Newswise — As a former EMT in rural Virginia, Rachel Klimmek witnessed the disparities faced by residents separated from good healthcare by distance and poverty. So when the Johns Hopkins University School of Nursing student and oncology nurse decided her PhD dissertation should look at health disparities among aging cancer survivors, Klimmek knew right where to start. She chose to examine the relationships between older, rural-dwelling patients and their support persons during the critical months of transition following cancer treatment. What Klimmek found is that the goals of patients and helpers can differ vastly—despite the best of intentions--and that this conflict, added to isolation and poverty, can slow the recovery process.
One issue was the over-protectiveness of caregivers who did not allow patients to do things for themselves out of worry that they would get hurt. This conflicted with the practical needs of patients to re-establish independence and return to “normal life.” Some people treated for cancer tended to minimize medical needs, even avoiding doctors, in order to keep “the precious daily routines they had so recently gotten back. They wanted to feel useful. They wanted to help others,” she says of older patients wrestling with feelings of stigma, disability, uncertainty, and depression. In addition to providing important physical, social, spiritual, and financial benefits during recovery, maintaining “productive engagement” through paid employment, caring for others, or volunteering helped offset many of these negative feelings. But one person’s engagement can be another’s endangerment. “Keeping [patients] and helpers on the same page is crucial,” Klimmek says, sharing the tale of an overeager support person doing all of the everyday tasks around the house while the patient worried whether she’d be able to do them herself once she was on her own. “These acts of love are how we show we care,” Klimmek says, adding a key to her research: “But there is an art to both giving and accepting care from others. As nurses, we need to help aging patients and support persons strike that balance.”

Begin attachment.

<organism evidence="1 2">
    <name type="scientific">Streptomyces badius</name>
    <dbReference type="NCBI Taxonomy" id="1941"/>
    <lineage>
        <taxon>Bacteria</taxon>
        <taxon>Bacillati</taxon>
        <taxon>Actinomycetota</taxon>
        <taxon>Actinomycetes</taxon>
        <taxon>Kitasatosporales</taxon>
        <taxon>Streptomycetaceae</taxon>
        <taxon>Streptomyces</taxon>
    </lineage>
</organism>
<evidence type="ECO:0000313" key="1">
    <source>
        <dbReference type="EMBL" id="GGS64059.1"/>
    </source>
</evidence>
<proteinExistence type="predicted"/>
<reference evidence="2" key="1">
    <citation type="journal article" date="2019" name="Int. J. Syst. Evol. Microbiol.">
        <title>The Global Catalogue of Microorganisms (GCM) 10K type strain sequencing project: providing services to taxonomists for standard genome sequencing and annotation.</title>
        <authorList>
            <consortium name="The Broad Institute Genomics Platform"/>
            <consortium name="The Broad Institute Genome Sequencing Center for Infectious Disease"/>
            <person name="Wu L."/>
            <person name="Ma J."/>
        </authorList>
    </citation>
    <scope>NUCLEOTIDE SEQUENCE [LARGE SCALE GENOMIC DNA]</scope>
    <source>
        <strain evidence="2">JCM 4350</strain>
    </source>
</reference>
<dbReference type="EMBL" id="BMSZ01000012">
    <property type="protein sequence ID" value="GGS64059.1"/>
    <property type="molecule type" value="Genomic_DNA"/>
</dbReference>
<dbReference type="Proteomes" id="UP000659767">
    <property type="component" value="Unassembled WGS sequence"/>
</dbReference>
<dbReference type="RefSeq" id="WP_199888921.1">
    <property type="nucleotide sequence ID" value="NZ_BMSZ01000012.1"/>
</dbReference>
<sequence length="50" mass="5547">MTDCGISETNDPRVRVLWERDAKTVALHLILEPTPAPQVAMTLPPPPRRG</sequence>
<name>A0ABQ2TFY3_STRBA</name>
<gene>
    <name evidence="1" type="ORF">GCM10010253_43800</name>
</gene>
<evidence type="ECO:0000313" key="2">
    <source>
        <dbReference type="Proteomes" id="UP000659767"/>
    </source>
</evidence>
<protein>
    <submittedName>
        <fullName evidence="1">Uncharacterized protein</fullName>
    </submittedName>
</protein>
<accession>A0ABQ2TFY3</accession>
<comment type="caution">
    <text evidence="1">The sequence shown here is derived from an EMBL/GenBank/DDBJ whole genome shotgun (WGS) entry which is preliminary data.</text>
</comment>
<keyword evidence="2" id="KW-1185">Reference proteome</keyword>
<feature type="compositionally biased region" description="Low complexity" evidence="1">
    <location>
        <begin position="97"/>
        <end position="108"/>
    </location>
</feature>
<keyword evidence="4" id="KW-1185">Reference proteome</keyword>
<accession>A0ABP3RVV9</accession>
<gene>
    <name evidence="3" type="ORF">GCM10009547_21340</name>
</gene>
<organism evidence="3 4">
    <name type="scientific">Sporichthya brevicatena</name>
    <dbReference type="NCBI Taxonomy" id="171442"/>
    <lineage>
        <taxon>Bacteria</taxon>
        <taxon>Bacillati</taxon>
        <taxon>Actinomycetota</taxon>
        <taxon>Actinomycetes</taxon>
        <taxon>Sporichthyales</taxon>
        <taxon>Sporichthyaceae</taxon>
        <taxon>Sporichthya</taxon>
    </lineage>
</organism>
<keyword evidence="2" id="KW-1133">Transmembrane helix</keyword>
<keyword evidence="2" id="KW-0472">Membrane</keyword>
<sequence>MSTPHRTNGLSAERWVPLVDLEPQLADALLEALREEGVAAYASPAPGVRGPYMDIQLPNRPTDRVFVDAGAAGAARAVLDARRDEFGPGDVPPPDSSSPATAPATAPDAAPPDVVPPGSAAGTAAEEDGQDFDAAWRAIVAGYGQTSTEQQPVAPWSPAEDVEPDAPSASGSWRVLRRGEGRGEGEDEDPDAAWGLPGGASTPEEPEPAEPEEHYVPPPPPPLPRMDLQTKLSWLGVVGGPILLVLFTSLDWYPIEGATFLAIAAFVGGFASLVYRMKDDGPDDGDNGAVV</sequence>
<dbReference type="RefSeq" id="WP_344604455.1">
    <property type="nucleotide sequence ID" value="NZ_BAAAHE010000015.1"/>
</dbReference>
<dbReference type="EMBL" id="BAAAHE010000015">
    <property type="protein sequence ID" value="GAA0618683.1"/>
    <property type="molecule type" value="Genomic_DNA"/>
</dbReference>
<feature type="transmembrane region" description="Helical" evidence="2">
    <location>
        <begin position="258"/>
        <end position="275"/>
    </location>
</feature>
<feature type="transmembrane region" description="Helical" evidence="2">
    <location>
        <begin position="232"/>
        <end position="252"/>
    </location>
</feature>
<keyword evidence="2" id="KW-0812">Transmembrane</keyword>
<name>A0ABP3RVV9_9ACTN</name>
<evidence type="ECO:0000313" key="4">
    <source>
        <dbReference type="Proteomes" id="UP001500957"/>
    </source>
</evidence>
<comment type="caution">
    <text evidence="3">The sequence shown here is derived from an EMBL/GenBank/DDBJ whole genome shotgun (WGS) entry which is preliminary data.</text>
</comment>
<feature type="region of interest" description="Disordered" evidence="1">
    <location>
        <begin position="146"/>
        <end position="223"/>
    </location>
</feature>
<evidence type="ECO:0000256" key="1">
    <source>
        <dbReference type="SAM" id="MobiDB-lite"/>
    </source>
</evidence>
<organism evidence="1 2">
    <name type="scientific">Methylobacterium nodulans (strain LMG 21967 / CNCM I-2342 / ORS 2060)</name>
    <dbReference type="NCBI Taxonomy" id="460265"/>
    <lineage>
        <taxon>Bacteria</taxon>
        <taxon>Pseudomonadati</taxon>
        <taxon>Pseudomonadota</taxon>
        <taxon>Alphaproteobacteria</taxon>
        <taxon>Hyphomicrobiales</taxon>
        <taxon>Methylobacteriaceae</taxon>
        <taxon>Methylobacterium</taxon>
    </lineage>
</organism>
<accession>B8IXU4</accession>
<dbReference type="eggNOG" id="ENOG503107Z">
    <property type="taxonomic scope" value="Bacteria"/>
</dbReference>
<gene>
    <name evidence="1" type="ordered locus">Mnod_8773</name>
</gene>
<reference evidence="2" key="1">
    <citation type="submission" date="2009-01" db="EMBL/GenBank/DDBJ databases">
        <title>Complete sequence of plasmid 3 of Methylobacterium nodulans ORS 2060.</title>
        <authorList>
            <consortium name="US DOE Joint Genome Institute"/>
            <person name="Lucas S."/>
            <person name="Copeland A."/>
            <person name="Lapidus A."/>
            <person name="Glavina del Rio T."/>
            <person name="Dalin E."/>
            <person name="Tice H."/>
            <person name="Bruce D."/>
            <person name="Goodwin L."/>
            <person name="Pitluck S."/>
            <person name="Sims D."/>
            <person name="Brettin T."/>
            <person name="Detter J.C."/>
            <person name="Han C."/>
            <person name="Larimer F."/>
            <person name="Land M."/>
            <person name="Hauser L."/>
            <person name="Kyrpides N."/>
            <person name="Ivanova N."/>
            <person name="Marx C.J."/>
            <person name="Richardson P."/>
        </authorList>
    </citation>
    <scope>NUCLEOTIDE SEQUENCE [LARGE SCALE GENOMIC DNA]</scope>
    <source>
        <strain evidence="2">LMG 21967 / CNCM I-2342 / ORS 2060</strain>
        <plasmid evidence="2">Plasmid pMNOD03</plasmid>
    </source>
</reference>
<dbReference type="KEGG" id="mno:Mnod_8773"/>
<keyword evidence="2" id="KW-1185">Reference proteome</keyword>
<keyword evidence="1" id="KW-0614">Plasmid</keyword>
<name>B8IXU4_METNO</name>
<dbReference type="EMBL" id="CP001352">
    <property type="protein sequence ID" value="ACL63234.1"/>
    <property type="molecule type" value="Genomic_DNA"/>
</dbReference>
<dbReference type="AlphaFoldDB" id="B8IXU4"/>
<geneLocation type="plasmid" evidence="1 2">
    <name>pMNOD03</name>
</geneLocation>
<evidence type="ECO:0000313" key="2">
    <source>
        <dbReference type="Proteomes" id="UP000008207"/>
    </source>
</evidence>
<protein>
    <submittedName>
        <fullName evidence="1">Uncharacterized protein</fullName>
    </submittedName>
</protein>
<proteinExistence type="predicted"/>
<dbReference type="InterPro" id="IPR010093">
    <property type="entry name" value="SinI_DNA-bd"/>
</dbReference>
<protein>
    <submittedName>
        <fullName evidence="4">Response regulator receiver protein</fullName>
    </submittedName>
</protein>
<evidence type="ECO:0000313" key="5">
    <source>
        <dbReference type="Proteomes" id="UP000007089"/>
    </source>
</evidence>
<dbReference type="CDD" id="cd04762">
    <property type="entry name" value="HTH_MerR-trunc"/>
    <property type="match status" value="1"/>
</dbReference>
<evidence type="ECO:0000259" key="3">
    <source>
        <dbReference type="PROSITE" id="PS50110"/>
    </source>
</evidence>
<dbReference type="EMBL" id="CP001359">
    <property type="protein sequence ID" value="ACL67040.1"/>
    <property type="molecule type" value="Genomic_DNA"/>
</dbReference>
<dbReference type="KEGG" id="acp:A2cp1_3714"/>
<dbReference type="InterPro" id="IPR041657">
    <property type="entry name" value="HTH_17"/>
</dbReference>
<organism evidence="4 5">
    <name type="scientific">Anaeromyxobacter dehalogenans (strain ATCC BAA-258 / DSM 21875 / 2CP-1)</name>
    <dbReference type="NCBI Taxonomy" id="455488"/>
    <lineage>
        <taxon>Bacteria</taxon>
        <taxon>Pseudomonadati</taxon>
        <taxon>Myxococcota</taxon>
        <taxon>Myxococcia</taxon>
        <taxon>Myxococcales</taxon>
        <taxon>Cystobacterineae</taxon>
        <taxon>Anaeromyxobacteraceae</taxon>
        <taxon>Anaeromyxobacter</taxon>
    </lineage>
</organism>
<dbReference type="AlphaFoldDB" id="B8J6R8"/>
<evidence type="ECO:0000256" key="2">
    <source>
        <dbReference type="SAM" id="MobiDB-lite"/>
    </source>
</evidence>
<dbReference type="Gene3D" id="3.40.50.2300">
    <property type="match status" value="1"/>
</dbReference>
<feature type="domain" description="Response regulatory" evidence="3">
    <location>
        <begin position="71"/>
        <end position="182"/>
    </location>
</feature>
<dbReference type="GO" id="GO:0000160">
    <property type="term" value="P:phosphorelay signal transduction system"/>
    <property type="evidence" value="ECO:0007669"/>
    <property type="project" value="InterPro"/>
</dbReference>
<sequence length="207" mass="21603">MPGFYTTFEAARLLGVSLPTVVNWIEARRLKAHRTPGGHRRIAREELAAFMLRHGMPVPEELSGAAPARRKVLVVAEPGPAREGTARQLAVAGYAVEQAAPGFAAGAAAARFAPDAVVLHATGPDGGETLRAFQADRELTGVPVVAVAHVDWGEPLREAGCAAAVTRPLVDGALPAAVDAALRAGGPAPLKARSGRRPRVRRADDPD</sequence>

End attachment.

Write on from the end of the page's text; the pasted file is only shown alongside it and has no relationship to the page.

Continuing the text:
Klimmek, with a successful defense behind her, says she feels a debt to those who opened their homes and lives to her, and hopes to continue the health disparities work at Johns Hopkins or an institution with similar interdisciplinary research strengths. “I was raised to believe we are here for a purpose,” she says, adding that there is much work left to do. “Age is the single greatest risk factor for cancer,” Klimmek says, adding economic, geographic, and cultural challenges are reasons cancer disparities can be hard to overcome. “We may not be able to change some of these circumstances, but we can target these individuals for additional support.”